James Bartlett, PGE fisheries biologist (AKA a "fish-squeezer") was ready for the first group of students eager to learn more about the fish that ply the Metolius. About 100 yards upriver, Larry Morse, water quality specialist for the City of Redmond was preparing his tools for teaching the students about the chemistry and quality of the river waters.
To round out the team of teachers, Matt Schinderman, biology professor at the OSU Cascade Campus provided the students an opportunity the see, feel and learn about macro-invertebrates of the Metolius. When he asked the students about the role of invertebrates in the river, 6th-grader Jesslyn responded, "To keep the river clean of debris, and provide prey for fish."
Aaron Maxwell, biologist with the Deschutes River Conservancy presented the role of the riparian zone (plant life on the banks of the river) and how vital this sensitive zone is to the welfare of river, fisheries and surrounding ecosystem.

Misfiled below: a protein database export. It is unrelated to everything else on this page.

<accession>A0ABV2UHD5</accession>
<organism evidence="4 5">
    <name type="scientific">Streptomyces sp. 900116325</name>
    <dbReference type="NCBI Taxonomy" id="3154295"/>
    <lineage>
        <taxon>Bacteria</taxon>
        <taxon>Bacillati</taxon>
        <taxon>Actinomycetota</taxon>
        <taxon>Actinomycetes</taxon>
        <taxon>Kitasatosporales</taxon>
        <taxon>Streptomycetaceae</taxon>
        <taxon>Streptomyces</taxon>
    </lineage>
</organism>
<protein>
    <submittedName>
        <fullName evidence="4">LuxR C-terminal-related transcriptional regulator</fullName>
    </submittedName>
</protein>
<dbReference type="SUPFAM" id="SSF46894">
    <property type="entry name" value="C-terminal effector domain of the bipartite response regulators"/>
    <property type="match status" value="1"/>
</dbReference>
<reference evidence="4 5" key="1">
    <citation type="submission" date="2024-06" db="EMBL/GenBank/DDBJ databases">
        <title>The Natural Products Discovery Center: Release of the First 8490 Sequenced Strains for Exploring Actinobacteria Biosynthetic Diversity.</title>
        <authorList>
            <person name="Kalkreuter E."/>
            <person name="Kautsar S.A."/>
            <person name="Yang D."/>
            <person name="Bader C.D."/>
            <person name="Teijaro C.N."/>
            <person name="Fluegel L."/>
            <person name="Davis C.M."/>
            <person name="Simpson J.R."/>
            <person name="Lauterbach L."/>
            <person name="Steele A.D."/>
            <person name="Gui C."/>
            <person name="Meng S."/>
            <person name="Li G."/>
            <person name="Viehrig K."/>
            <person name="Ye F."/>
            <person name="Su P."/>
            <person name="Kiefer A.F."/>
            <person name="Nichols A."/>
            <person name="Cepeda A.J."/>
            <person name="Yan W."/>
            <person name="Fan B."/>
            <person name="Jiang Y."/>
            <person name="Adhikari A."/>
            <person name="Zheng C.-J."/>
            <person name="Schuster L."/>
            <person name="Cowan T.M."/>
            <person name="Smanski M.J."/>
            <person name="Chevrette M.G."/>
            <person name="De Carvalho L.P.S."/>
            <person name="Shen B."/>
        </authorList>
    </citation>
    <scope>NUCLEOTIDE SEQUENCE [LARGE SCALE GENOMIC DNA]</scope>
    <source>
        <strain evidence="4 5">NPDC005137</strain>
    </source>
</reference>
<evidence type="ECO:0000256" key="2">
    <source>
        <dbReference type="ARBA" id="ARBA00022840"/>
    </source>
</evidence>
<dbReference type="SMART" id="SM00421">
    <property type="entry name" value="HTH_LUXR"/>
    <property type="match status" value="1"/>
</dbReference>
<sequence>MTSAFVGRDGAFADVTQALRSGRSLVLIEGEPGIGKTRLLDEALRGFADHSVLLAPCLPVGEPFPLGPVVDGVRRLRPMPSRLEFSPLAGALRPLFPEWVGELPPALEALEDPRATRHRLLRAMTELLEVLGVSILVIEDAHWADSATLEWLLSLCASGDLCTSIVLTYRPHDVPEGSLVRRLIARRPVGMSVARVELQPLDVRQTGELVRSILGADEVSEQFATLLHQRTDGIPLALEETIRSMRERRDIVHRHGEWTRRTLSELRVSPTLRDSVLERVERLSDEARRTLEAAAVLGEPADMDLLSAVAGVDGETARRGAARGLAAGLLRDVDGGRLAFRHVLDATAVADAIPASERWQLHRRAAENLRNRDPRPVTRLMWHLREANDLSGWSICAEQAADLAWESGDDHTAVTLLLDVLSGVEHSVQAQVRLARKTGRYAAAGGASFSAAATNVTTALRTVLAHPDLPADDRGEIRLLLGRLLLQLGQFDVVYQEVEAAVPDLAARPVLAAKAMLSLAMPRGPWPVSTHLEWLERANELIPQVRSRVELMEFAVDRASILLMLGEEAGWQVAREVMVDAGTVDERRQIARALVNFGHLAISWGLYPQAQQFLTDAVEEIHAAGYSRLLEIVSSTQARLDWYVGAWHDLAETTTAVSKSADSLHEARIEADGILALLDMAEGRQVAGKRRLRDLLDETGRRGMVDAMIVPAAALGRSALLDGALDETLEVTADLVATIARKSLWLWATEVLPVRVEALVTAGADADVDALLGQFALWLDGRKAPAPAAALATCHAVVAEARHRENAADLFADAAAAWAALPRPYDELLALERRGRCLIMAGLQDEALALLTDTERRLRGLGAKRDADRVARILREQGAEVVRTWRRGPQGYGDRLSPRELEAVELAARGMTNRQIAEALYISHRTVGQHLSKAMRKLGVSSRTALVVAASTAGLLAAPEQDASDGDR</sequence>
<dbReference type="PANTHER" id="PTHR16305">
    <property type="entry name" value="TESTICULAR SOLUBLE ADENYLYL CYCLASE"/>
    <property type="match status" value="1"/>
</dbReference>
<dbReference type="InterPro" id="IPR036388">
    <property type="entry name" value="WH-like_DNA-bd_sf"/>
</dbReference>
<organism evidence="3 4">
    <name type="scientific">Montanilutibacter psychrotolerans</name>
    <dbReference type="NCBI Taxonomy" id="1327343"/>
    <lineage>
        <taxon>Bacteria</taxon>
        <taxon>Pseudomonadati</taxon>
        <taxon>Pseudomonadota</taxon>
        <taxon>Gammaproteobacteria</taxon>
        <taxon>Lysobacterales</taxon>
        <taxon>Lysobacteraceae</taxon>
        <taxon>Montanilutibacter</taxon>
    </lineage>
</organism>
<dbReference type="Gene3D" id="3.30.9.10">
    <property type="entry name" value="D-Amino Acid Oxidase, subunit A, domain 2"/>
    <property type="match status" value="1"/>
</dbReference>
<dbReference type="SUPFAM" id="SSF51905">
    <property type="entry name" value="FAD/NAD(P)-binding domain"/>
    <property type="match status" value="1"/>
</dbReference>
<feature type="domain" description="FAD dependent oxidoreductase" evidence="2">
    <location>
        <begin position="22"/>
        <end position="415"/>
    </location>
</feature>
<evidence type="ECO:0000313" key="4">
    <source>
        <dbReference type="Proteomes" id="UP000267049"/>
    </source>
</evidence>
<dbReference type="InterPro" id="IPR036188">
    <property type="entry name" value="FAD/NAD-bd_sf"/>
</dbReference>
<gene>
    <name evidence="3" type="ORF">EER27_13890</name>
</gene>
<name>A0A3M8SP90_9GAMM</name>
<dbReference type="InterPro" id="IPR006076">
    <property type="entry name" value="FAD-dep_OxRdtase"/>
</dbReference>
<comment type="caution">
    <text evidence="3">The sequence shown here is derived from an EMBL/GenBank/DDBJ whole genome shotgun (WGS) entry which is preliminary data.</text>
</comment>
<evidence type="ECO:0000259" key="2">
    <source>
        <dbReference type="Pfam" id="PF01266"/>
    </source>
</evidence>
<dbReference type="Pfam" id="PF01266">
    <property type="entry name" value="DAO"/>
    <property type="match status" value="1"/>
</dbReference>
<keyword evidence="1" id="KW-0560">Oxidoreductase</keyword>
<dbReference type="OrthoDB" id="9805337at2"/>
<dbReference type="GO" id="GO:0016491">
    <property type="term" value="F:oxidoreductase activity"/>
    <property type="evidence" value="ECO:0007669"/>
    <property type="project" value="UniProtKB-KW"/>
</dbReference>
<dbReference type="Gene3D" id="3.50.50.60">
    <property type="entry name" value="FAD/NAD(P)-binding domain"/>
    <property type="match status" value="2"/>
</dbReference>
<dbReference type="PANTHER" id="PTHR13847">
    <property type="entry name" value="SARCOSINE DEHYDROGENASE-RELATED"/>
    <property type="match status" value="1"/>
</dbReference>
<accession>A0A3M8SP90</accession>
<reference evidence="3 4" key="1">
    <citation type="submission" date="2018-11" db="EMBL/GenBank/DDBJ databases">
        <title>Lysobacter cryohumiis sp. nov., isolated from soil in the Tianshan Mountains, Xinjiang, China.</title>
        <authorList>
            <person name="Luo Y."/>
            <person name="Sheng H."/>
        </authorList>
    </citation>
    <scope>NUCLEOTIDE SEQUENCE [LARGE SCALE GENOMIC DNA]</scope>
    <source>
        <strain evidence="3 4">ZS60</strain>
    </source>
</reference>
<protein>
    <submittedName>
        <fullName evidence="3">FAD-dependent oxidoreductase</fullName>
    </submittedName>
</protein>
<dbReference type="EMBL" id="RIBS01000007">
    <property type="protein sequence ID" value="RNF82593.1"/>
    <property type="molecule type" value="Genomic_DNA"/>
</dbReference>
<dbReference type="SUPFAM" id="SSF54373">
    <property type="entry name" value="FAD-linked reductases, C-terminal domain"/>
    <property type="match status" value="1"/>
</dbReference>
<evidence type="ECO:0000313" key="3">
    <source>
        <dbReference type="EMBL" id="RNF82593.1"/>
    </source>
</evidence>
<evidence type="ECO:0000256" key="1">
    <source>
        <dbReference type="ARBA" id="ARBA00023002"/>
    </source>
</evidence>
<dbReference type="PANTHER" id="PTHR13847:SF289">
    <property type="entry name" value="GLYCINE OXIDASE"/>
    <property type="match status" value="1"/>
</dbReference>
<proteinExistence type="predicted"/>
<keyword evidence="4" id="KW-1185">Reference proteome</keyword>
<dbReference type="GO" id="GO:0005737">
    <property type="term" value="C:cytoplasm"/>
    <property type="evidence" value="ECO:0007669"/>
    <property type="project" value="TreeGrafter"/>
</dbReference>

Since 1993, Salmon Watch has been conducting award-winning environmental education programs that serve over 90,000 middle and high school students throughout Oregon. Salmon Watch is coordinated in Central Oregon through a unique partnership between The Freshwater Trust and the Upper Deschutes Watershed Council. This fall, Salmon Watch invited local students to witness spawning salmon at Riverside Campground on the Metolius River between October 6th and 16th.
When asked about the inherent value of Salmon Watch, Education Coordinator Kolleen Yake recently said, "Students who learn about the Metolius River by walking in and alongside its sparkling waters begin to develop their own unique connection to it. Through hands-on learning activities, Salmon Watch invites students to uncover the magic of the Metolius and its magnificent spawning salmon."